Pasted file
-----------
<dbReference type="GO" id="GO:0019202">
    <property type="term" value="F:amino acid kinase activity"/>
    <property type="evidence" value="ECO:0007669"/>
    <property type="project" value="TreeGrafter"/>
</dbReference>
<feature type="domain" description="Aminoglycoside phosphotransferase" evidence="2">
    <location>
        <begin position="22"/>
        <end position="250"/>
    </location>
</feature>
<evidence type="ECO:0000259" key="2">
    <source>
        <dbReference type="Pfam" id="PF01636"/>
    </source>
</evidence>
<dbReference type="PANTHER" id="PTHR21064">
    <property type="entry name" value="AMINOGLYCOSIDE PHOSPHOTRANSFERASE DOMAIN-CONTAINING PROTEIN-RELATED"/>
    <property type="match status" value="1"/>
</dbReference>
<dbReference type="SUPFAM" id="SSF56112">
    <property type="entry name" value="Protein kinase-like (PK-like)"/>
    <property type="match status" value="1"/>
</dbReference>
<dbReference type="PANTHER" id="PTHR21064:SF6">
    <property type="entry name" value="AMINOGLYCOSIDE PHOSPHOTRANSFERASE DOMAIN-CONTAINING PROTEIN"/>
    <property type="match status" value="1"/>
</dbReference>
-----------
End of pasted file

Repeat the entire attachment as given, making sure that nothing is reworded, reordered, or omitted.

<dbReference type="GO" id="GO:0019202">
    <property type="term" value="F:amino acid kinase activity"/>
    <property type="evidence" value="ECO:0007669"/>
    <property type="project" value="TreeGrafter"/>
</dbReference>
<feature type="domain" description="Aminoglycoside phosphotransferase" evidence="2">
    <location>
        <begin position="22"/>
        <end position="250"/>
    </location>
</feature>
<evidence type="ECO:0000259" key="2">
    <source>
        <dbReference type="Pfam" id="PF01636"/>
    </source>
</evidence>
<dbReference type="PANTHER" id="PTHR21064">
    <property type="entry name" value="AMINOGLYCOSIDE PHOSPHOTRANSFERASE DOMAIN-CONTAINING PROTEIN-RELATED"/>
    <property type="match status" value="1"/>
</dbReference>
<dbReference type="SUPFAM" id="SSF56112">
    <property type="entry name" value="Protein kinase-like (PK-like)"/>
    <property type="match status" value="1"/>
</dbReference>
<dbReference type="PANTHER" id="PTHR21064:SF6">
    <property type="entry name" value="AMINOGLYCOSIDE PHOSPHOTRANSFERASE DOMAIN-CONTAINING PROTEIN"/>
    <property type="match status" value="1"/>
</dbReference>